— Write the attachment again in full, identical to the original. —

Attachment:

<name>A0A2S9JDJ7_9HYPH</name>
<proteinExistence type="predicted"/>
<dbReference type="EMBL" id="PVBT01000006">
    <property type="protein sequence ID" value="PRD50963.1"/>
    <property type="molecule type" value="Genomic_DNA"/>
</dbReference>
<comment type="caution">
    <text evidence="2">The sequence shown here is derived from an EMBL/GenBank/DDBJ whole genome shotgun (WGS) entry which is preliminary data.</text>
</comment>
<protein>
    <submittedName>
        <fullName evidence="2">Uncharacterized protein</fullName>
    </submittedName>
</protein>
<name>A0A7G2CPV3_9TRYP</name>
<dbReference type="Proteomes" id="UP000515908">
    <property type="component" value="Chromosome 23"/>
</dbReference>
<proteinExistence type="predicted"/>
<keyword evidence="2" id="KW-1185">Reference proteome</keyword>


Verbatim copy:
<name>A0A2S9JDJ7_9HYPH</name>
<proteinExistence type="predicted"/>
<dbReference type="EMBL" id="PVBT01000006">
    <property type="protein sequence ID" value="PRD50963.1"/>
    <property type="molecule type" value="Genomic_DNA"/>
</dbReference>
<comment type="caution">
    <text evidence="2">The sequence shown here is derived from an EMBL/GenBank/DDBJ whole genome shotgun (WGS) entry which is preliminary data.</text>
</comment>
<protein>
    <submittedName>
        <fullName evidence="2">Uncharacterized protein</fullName>
    </submittedName>
</protein>
<name>A0A7G2CPV3_9TRYP</name>
<dbReference type="Proteomes" id="UP000515908">
    <property type="component" value="Chromosome 23"/>
</dbReference>
<proteinExistence type="predicted"/>
<keyword evidence="2" id="KW-1185">Reference proteome</keyword>